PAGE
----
But there is another area that deserves particular attention: good governance. This concept receives much attention in international discussions. For some, this means good macroeconomic policies; for others, strong institutions; and for yet others, no corruption.

The concept has a meaning in FDI as well, not least in respect to investment promotion. So what does this involve? Basically, to make IPAs and other public institutions that deal with investors more efficient, transparent and accountable. For example, Malaysia has had a very good experience with “client charters” – official documents that state the vision and mission of an institution and its standards of services. Offices in the Malaysian Industrial Development Authority have notes on their doors indicating how long a specific action should take. Another example is the Republic of Korea’s Office of the Investment Ombudsman. It has the authority to conduct direct investigations into grievances reported by foreign affiliates and the power to request co-operation from relevant administrative institutions. Once contacted by the office, government departments must address the issue within seven days. Between 2000 and mid-2004, 1765 grievances were processed, 1261 of which were settled and 349 were solved with the co-operation of related government departments.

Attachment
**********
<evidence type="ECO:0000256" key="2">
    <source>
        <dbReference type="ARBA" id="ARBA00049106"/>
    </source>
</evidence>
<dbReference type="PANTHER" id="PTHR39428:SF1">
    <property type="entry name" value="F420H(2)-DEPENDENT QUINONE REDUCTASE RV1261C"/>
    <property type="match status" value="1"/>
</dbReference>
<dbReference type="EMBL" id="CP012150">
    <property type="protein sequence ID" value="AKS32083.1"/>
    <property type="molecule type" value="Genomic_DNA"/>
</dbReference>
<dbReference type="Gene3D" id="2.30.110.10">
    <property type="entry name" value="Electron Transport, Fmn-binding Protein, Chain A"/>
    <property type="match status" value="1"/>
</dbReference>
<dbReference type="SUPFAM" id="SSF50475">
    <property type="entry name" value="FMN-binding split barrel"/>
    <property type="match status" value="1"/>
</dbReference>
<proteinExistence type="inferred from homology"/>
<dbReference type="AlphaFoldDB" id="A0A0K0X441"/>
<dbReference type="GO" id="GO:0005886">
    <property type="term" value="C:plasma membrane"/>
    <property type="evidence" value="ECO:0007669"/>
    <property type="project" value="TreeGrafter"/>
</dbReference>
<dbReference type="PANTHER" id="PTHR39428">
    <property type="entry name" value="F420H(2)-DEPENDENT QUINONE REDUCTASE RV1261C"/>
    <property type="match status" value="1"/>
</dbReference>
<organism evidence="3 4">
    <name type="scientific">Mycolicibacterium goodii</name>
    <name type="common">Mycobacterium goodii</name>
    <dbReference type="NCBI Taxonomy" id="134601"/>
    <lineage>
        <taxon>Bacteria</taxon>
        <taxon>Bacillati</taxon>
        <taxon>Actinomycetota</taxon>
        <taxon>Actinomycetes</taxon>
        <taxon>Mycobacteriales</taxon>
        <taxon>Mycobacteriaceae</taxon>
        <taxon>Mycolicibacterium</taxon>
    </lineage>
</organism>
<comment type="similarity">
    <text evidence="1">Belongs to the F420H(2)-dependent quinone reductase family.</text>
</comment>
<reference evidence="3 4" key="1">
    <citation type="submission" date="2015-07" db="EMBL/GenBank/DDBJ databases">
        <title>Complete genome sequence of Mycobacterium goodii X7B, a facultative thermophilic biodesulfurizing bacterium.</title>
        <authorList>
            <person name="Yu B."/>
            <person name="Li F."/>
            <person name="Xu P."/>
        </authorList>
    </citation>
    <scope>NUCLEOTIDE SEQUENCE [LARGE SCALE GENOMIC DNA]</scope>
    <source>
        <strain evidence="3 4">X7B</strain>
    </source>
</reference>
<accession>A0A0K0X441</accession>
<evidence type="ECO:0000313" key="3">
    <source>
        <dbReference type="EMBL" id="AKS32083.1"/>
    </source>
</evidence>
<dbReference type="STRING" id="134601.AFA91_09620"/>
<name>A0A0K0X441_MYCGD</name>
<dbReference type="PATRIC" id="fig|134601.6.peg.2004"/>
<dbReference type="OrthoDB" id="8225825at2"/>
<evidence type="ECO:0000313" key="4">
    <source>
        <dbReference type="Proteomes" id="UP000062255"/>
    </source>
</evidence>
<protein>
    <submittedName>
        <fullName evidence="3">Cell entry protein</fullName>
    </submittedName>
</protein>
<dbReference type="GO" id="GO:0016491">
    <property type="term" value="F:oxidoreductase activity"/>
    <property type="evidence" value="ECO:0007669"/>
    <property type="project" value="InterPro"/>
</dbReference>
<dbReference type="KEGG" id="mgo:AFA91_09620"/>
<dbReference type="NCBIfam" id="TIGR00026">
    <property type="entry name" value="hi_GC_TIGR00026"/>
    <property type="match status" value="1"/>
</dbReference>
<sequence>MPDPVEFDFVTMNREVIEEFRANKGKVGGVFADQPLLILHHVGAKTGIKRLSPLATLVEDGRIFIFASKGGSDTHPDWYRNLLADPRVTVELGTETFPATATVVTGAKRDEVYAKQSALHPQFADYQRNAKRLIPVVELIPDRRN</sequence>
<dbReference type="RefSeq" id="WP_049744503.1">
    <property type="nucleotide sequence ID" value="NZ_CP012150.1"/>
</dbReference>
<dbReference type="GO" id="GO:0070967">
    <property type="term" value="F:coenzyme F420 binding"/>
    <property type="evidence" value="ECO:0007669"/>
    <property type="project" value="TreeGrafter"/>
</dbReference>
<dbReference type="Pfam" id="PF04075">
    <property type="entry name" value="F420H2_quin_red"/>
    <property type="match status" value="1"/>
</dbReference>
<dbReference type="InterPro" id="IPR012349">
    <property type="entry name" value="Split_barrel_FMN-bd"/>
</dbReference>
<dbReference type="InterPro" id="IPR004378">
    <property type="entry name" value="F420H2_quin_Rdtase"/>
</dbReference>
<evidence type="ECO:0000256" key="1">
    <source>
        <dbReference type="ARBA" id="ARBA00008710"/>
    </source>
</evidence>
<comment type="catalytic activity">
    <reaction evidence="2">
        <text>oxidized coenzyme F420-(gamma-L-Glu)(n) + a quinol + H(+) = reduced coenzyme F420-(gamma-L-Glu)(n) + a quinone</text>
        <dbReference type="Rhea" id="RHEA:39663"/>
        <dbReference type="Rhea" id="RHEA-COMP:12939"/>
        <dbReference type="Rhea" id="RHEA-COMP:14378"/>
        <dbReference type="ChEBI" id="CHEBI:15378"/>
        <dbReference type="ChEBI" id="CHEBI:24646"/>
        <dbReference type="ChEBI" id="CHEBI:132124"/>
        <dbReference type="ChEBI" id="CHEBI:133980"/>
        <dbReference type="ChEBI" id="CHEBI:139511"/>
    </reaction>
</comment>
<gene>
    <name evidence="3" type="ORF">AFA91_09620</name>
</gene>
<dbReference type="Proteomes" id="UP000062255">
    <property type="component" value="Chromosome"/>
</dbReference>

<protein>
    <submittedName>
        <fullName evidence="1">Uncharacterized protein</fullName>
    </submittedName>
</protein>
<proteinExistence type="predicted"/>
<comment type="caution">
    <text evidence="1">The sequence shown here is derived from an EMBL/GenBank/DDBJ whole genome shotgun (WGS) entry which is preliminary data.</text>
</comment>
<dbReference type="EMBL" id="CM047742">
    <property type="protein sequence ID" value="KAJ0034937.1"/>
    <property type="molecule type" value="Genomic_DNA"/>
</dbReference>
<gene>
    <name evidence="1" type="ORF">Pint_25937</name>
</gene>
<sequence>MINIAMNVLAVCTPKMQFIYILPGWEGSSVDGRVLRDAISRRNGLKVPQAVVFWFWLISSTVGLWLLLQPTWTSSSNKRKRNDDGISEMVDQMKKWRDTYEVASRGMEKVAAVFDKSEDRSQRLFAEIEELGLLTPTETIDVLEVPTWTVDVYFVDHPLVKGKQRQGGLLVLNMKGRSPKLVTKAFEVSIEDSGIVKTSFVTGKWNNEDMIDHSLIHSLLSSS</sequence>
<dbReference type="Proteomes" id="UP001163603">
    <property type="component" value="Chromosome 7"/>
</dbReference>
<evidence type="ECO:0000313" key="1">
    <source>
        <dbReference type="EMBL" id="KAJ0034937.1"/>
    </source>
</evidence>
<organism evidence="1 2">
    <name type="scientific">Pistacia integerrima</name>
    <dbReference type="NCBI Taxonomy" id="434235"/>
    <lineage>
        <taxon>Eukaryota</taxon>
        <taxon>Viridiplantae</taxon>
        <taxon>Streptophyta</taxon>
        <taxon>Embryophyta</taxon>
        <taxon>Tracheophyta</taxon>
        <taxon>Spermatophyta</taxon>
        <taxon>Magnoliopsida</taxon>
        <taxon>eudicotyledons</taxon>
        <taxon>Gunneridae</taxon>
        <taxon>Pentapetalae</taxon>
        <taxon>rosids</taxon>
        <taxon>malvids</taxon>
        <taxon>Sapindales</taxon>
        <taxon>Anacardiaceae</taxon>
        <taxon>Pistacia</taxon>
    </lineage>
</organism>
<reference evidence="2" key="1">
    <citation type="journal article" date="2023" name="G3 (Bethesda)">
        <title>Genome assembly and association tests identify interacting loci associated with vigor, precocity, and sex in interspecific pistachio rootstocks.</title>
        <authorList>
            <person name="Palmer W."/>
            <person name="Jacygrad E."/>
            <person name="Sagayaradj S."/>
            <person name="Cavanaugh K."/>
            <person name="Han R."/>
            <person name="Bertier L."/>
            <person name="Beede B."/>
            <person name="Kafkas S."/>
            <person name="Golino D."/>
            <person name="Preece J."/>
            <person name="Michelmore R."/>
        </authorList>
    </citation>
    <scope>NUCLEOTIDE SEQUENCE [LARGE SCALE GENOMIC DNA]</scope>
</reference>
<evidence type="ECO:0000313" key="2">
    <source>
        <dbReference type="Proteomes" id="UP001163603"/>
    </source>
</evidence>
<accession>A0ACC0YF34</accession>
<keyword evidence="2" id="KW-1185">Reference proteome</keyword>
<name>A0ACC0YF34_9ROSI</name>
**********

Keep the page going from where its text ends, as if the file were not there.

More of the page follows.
The Swedish national IPA, Invest in Sweden Agency, reports once a year on the national investment climate. This publicly available report highlights positive and negative sides of doing business in Sweden based on an annual foreign investors’ survey. The report has proven useful for the agency’s policy advocacy work, for instance, by helping to solve investors’ grievances.

Each of these can be elements in a strategy to improve good governance in investment promotion. They can increase the competitive advantage of an IPA and, by extension, the location – and make it more comfortable for investors to invest.

Karl P. Sauvant, director, Division on Investment, Technology and Enterprise Development, Unctad